1899 [20th October] Wireless Telegraphy, Telephony, and Broadcasting [XXIX - The HMS Vernon Experiments]: [Continued from 17th May] [Sir]1906 Henry Bradwardine Jackson [Wikipedia biography=>1900 (17th March)] is given command of the Royal Navy's new technology centre at HMS Vernon [Shore Establishment] [1895 (23rd April)<=>1904 (31st March)] in order to supervise customer prototyping of the latest Marconi Company [1897 (20th July)<=>1900 (17th March)] equipment [continues at 23rd October ...]. [THREAD = WW1 SIGNALLING AND TELECOMMUNICATIONS]


ASIDE - IMPLEMENTING NEW TECHNOLOGY: It is important to realise that the trialling of any new technology involves people every bit as much as equipment. Accordingly much of Jackson's time was spent designing job descriptions, career pathways (wig-wag "signallers" now become "telegraphists"), aptitude testing, training regimes, and the like. HMS Vernon trained selected officers and men while a separate school aboard the 1810-vintage HMS Impregnable/Caledonia [Training Ship] [Wikipedia shipography] added wireless-relevant skills to its boy cadet curriculum. A third school at HMS Ganges [Shore Establishment] [Wikipedia shipography], Felixstowe, took over from Impregnable after the latter was scrapped in 1905. We recommend Godfrey Dykes' website for the fuller detail. HMS Ganges is nowadays a heritage museum [museum website].


ASIDE - AN UNEXPLAINED CURIOSITY: Jackson's naval career between 1899 and 1915 makes strange reading, with regular job changes, sometimes only weeks apart, and reports of his being difficult to get on with. And yet he was a technical expert in wireless warfare and made it to Third Sea Lord in 1905 [=>1905 (7th February)] and First Sea Lord in 1915 [=>1915 (27th May)]. We presume therefore that part of his wireless expertise lay in signals intelligence [= e-spying, and how best to do it] rather than in the technicalities of ship-to-ship communication per se. See, for example, the HMS Diana intercept at 1904 (28th January).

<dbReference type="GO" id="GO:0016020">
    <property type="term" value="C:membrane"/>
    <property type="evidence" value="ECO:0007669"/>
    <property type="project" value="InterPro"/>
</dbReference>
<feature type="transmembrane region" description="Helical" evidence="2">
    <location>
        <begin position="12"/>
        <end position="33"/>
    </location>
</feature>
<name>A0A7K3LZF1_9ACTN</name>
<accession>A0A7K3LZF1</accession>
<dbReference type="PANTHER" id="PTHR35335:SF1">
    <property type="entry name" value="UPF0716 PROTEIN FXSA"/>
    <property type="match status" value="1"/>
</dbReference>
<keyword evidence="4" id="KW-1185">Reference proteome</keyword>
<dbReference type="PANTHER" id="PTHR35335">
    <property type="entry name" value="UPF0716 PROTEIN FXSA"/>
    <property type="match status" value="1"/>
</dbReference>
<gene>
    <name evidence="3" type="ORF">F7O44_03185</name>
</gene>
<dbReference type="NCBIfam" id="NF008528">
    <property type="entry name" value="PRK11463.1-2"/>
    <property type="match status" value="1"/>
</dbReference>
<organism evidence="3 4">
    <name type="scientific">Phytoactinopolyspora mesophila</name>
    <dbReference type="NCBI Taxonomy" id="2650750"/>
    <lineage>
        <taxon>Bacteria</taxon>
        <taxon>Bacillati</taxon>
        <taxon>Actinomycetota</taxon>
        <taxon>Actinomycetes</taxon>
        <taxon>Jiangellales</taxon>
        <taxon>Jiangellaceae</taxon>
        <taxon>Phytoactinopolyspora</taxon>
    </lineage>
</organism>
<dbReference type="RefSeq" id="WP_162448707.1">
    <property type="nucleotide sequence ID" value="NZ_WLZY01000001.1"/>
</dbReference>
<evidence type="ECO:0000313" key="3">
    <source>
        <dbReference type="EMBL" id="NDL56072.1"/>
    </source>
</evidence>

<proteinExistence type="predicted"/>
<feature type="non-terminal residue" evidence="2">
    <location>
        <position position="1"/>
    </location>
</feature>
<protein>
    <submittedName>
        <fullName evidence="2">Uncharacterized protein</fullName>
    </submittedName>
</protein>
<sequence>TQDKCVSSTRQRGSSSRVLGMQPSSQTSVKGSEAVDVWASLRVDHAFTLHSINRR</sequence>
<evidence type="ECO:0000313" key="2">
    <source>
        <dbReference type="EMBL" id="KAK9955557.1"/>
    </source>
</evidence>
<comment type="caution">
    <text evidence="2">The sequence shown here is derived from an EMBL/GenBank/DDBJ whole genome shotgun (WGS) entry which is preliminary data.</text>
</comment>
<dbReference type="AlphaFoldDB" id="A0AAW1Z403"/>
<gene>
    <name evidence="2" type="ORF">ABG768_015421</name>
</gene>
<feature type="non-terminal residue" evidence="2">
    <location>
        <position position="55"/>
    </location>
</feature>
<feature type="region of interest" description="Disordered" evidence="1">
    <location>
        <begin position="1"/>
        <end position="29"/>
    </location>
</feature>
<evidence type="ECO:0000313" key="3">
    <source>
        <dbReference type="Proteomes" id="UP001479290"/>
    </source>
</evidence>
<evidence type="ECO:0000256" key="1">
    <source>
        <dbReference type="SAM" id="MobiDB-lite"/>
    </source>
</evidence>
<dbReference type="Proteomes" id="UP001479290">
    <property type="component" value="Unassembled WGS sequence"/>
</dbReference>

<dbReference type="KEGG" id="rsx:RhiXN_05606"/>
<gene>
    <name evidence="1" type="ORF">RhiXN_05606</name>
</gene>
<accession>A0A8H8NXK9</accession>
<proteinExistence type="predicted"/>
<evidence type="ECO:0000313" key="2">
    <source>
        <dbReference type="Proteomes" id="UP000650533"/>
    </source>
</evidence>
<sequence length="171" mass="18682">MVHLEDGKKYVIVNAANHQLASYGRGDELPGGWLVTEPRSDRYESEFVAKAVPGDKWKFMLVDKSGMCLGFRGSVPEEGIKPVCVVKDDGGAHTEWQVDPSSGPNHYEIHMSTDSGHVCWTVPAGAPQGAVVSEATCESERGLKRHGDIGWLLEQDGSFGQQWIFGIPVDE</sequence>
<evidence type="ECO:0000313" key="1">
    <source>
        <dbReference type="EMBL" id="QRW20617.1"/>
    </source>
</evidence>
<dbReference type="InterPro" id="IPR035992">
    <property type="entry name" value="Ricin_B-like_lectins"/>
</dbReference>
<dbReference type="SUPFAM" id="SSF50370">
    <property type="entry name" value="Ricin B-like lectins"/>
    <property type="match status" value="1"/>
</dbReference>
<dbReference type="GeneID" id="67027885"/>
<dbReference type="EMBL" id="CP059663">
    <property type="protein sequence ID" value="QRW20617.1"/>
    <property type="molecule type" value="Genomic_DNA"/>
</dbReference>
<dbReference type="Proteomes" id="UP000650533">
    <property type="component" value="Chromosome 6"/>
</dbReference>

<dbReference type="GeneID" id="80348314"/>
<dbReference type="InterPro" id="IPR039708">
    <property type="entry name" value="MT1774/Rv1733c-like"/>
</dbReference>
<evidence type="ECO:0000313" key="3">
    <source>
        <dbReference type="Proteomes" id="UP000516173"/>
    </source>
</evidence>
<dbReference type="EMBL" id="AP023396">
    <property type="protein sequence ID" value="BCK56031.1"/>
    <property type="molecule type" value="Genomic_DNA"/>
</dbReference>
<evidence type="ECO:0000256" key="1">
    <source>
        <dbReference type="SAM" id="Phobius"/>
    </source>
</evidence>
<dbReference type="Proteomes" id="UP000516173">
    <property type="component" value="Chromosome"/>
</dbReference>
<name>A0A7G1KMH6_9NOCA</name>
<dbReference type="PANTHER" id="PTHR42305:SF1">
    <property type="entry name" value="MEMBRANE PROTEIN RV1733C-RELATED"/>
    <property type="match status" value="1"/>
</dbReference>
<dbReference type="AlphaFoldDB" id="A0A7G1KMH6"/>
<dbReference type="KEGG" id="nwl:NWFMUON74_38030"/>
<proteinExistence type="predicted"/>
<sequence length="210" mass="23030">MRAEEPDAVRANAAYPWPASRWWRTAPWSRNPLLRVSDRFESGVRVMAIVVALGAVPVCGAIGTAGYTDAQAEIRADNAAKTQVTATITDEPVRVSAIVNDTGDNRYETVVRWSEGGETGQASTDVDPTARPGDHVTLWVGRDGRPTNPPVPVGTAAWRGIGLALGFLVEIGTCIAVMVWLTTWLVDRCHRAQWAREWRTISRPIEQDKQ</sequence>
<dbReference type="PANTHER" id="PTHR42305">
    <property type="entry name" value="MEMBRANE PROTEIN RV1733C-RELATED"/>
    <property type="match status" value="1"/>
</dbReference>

1899 [21st October] The Battle of Elandslaagte: This battle is fought as part of the Durban-Ladysmith Campaign of the Second Boer War [<=12th October] between a Boer army under Johannes H. M. Kock [Wikipedia biography=>dies this day] and a British cavalry column under French [14th October<=>25th October]. Elandslaagte [map, etc.] is a railway station 10 miles to the north-east of Ladysmith, and had been occupied by a Boer Kommando1 on 19th October. French has been tasked with retaking it. After an intensive firefight the outcome is a British tactical victory with both sides suffering some 250 casualties. [THREAD = THE SHAPING OF THE MODERN WORLD]


1ASIDE - THE KOMMANDOS: Unlike the modern word "commando", the Boer term Kommando does not in itself imply a special forces unit, but rather a battalion-sized force of irregulars drawn from a particular geographical region.


1899 [23rd October-4th November] Wireless Telegraphy, Telephony, and Broadcasting [XXX - The U.S. Navy Wireless Trials]: [Continued from 20th October] The U.S. Navy tests wireless communications between experimental wireless installations on USS New York [Wikipedia shipography] and USS Massachusetts [Wikipedia shipography]. Assisted by Guglielmo Marconi [12th October [ASIDE]<=>22nd November] in person the Navy's main concern is with interference between two simultaneously keyed transmitters. Marconi reassures them that the necessary system upgrades are imminent. Nevertheless no substantive contract is forthcoming from the Bureau of Equipment [continues at 22nd November ...]. [THREAD = WW1 SIGNALLING AND TELECOMMUNICATIONS]


1899 [25th October] The Battle of Lombard's Kop: Following the withdrawal from Dundee [<=20th October] this battle is fought as part of the Durban-Ladysmith Campaign of the Second Boer War [<=12th October] between three British columns under Geoffrey G. Grimwood [no convenient biography], Ian Hamilton [no convenient biography], and French [21st October<=>30th October], and the Boer advanced guard presently digging in on the hills to the north and to the east of Ladysmith. The Boers are manoeuvring for tactical advantage of the approaches to Ladysmith, while the British are attempting to deny them the heights of Pepworth Hill (Hamilton) and Long Hill (Grimwood). "Just about everything that could go wrong [for the British] did" (Rickard, 2007 online), with most units getting lost in the bush during the night approach, and then getting pinned down come daybreak by fire from the heights. The outcome is that the British are driven from the field in disarray and retreat within the defences at Ladysmith. [THREAD = THE SHAPING OF THE MODERN WORLD]